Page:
Description and interpretation of the famous painting'The Vow of the Horatii' by Jacques Louis David!
Jacques Louis David - The Oath of the Horatii
Irony of fate! This painting was commissioned by Louis XVI and could not be more closely associated with the French Revolution. However, the story to which David alludes here goes back to Livius, who lived from 59 BC to 17 AD.
Three fighters can be seen stretching out their hands to swear. They have given their swords to the man in a shining red robe. He raises them up in awe. On the right in the picture are mourning women. You can see an episode from the past. The three fighters are Horatians and brothers at the same time, the man on the opposite is her father. In this scene they assure their loyalty to the Roman Republic. Even the women, who are clearly the opposite in their composition, cannot deter them from their patriotic plans. The Women here don't care about belonging, they act out of love and want peace. Sabina can be seen on the right, she is a curator and married to a horatier, while Camilla, beside her, is a horatier herself and is engaged to a curator. She was later to be killed by her own brother, as she would weep for the death of her beloved.
This painting is regarded as the climax of classicism. The conscious and exaggerated glorification of antiquity is the main theme of this epoch. Helmets, swords and clothes are based on Roman models. The clear composition of three round arches, which also divide the three groups of people, is also typical of Classicism. The contours and colours clearly differ from each other. No great emphasis was placed on the play of light and shadow. Only the strong cast shadow reinforces the drastic impression of the scene and points to the coming disaster. Also symbolically, the shadow of men already lays on a woman with her child.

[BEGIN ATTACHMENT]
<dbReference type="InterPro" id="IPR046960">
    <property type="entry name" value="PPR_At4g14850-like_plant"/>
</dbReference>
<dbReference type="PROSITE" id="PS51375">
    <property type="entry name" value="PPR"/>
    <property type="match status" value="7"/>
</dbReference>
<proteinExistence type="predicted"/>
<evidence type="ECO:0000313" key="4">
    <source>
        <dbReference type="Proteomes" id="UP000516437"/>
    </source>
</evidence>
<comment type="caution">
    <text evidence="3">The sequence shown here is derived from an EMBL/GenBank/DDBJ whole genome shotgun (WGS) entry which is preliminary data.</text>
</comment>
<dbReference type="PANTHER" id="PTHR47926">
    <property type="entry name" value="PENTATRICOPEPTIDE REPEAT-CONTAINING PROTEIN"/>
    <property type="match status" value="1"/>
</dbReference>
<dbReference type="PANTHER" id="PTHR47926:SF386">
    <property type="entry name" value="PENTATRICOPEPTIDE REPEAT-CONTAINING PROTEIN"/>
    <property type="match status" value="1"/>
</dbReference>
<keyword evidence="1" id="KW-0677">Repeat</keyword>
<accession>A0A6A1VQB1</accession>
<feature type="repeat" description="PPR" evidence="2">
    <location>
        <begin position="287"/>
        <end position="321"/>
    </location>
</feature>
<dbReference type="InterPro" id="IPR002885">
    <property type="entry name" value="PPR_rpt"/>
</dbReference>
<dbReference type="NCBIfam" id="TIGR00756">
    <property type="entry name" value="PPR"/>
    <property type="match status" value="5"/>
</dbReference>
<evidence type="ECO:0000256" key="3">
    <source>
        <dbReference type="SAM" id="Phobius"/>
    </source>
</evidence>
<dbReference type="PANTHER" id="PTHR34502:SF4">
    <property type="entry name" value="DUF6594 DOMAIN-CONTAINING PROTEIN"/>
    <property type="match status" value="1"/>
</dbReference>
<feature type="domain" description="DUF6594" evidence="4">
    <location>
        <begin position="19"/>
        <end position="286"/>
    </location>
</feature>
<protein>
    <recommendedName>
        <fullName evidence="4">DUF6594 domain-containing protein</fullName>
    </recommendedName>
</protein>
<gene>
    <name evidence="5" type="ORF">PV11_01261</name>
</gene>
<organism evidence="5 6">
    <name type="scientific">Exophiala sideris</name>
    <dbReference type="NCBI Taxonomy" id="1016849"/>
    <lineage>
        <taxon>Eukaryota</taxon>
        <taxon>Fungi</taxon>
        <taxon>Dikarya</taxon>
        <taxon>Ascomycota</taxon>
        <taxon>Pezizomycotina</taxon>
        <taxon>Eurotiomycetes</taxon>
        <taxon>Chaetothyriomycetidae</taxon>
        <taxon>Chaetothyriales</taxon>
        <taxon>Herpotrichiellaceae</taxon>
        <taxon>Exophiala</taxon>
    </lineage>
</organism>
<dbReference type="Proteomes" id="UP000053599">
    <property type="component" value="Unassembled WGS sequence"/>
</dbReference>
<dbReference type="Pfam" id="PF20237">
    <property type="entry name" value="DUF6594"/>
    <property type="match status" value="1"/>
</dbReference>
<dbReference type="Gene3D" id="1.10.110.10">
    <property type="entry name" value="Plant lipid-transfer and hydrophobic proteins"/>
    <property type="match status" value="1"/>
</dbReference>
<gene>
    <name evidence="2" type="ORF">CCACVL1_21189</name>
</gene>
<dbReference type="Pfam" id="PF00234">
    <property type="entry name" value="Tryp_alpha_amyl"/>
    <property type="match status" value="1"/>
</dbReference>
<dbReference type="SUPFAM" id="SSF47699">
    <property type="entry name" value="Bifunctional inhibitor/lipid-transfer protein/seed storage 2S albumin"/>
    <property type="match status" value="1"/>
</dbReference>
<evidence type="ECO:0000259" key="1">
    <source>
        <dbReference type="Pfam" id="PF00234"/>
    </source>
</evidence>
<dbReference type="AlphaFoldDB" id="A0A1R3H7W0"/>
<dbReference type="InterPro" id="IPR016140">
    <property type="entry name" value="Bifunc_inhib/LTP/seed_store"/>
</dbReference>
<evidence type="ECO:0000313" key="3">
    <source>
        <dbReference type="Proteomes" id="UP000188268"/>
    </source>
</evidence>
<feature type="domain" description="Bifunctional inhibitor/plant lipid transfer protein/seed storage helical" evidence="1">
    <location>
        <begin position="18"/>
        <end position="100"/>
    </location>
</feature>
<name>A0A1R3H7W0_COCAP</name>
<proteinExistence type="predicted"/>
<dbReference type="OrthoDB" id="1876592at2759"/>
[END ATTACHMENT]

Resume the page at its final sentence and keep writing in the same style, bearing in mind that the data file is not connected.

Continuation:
Even though David will have hardly hidden an appeal to revolt at the time of its creation, the French Revolution began only 5 years after this painting. Today, a connection between image and history is often interpreted into it.
© the artinspector / alexandra tuschka